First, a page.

Eight-year-old girl keeps THOUSANDS of breeding cockroaches as pets

By admin
27 February 2015

Shelby Counterman is an avid collector of thousands of breeding cockroaches.

At first sight, Shelby Counterman is a typical eight-year old girl. Her pink hairband and doll house suggest she likes all things pretty. But the word ‘typical’ may not be the best way to describe Shelby. The girl, from Oklahoma, USA, is an avid collector of cockroaches. Her collection boasts of hissing bugs from all over the world, including Madagascar and India. She calls them her pets. According to her mother, Meg Counterman, Shelby grew the obsession with the bugs when she was 18 months old. She admits it was creepy at first -- roaches are after all, one of the most detested pests. Nevertheless, she allowed the unusual interest to foster.

'It's hard not to let her follow her interests'

“I couldn't say no. It's hard not to let her follow her interests," she told WFMYNews2.com. "A very wise friend told me a long time ago, that you can't instil your own fears and prejudices into your children. And you have to let them follow what they're interested in.”

When Shelby was three, she started collecting when she was three years old after a neighbour gave her his collection.

"MrGibbs gave me some but they were only boys. So I went to Safari Joe's and told them about my problem that I didn't have babies. So they gave me some more boys and girls and then I started to breed,” she told NewsOn6.com.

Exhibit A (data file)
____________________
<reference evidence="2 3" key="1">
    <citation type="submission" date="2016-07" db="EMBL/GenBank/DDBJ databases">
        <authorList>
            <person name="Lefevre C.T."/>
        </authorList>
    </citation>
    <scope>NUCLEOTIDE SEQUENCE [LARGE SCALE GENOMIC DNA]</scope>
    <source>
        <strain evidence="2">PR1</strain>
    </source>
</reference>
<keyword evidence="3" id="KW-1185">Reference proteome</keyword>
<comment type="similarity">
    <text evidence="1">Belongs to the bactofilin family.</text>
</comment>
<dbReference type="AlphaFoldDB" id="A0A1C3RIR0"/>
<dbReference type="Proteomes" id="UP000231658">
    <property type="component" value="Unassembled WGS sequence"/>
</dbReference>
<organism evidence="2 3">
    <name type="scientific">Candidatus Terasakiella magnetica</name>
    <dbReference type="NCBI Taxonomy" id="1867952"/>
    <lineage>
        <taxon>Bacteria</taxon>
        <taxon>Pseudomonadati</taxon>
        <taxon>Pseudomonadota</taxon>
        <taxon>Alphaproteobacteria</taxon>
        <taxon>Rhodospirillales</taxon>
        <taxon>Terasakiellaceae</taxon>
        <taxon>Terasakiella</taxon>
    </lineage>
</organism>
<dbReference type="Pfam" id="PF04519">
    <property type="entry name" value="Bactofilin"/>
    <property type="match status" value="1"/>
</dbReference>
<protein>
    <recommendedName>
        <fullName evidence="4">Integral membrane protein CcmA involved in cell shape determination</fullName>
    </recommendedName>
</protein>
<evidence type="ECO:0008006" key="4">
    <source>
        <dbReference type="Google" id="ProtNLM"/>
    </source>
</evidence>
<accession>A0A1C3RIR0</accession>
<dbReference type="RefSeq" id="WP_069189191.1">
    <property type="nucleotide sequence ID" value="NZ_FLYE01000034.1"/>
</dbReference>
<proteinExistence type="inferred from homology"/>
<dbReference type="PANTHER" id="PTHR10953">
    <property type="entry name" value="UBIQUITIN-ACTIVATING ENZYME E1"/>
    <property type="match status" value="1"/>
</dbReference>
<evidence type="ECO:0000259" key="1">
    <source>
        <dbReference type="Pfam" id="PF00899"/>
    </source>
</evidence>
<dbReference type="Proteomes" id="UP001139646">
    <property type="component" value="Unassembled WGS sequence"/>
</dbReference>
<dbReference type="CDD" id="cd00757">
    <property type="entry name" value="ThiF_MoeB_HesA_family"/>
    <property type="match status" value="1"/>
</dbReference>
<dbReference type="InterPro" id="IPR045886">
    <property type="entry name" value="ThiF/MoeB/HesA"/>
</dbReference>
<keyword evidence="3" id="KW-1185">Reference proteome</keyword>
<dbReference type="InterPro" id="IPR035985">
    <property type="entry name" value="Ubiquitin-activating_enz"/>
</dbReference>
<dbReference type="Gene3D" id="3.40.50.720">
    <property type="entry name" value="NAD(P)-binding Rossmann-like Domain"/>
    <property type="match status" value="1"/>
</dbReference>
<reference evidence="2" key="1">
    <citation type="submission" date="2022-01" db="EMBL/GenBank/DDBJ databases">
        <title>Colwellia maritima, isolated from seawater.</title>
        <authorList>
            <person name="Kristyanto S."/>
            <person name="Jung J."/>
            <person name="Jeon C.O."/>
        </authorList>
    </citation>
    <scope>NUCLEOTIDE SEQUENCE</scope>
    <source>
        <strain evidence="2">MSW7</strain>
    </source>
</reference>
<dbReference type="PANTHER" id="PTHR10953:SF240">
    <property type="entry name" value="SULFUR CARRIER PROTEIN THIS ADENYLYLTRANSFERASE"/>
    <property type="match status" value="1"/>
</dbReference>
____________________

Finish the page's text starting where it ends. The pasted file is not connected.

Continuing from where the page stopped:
Shelby’s pets do not have free reign of the Counterman household though. She keeps them in “special plastic containers and aquariums lined with Vaseline”, reports the Daily Mail. Apparently this helps keep the bugs from roaches roaming the house.

As a backup plan, the family also keeps a bearded dragon lizard named Toothless in case any roaches escape. The Madagascar Hissing Cockroaches are, as the name suggests, native to the Island of Madascar. They have a lifespan of 1-3 years. Hissing is their trademark. This sound is made by forcing air through small holes in their bodies. They do not fly or bite. However, they’re known to reproduce. A pair could produce as many as 60 nymph roaches.

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Sources: dailymail.co.uk, huffingtonpost.com, newson6.com, animals.nationalgeographic.com

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